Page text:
Banished Beyond the Seas: A Saga of Van Diemen’s Land, a 2017 novel by Sue Cox, tells the story of Jeannie Haddo, who owns and runs an inn in Scotland with her husband, Duncan.
They live a content life with their six children; but this life is tipped upside down when Jeannie is falsely accused of assault. She’s subsequently put to trial and found guilty. Her sentence: to be transported beyond the seas to Van Diemen’s Land for seven years.
Jeannie, naturally, constantly worries about being away from her family for that long. She endures the four-month voyage to Van Diemen’s Land, during which she becomes good friends with other female convicts.
Once she arrives in Van Diemen’s Land, Jeannie is assigned as a maid to a master and mistress. She has to work long hours, but she works hard, determined to serve her sentence and reunite with her family.
The novel, which consists of generally short chapters, is structured like all convict stories. The first part consists of the convict’s trial and sentencing; the second part describes their voyage to Van Diemen’s Land; the third part depicts the convict’s life in the colony; and the fourth part tells of the life they decide to live when they receive their freedom.
I think Cox could have gone into more detail about Jeannie’s feelings. Sometimes she told instead of showed. I believe that detailed descriptions of characters were also needed: some of them were only introduced by name only. Descriptions of places and locations needed to be more detailed, as well. For me, the novel’s lack of detail meant that I couldn’t really become emotionally invested in the characters. But the dialogue is sometimes wooden but generally accurate for the period in which the novel is set.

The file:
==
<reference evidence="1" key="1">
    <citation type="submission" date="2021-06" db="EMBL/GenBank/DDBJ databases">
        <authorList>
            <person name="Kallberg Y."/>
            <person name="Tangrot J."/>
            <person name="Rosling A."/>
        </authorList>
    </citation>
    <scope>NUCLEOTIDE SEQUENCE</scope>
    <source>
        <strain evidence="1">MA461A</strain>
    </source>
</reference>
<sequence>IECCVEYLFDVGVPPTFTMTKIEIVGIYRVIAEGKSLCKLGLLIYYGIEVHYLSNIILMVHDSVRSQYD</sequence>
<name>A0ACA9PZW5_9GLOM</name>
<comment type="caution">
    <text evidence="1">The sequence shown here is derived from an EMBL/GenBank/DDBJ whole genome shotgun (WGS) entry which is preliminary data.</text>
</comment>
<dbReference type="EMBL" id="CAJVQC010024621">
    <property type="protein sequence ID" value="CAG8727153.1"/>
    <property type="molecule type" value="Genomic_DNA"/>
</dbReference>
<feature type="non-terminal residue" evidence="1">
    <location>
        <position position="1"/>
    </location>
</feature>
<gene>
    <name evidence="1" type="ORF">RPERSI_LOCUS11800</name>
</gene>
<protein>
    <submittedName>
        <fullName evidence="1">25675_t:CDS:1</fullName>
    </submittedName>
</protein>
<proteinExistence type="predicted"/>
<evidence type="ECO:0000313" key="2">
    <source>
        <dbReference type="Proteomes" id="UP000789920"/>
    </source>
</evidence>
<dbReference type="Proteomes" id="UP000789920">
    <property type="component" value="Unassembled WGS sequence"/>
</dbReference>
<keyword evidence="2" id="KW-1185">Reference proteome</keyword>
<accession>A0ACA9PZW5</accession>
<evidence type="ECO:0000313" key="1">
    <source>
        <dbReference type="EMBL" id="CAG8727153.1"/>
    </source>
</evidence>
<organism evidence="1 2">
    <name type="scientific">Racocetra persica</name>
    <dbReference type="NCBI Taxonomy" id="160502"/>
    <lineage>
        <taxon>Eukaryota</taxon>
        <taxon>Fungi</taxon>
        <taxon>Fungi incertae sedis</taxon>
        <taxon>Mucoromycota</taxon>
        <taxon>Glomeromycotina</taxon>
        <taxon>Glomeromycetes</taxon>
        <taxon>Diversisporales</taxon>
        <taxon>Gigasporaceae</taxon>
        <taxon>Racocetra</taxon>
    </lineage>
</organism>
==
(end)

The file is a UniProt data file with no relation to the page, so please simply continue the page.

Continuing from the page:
I’d recommend this novel to people who have only just become interested in Australia’s convict era. But for those history buffs who are already well-versed in it, I’d suggest giving it a miss (you’ve probably read it all before elsewhere).
Callum Jones has a Bachelor of Arts with Honours in Journalism, Media and Communications, and currently volunteers for Volunteering Tasmania and St Giles Society. He loves writing fiction and non-fiction. In his spare time, he likes to read, watch movies and TV shows, and go on walks. You can follow him on Facebook (@callum.j.jones.writer) and Twitter (@Callum_Jones_10).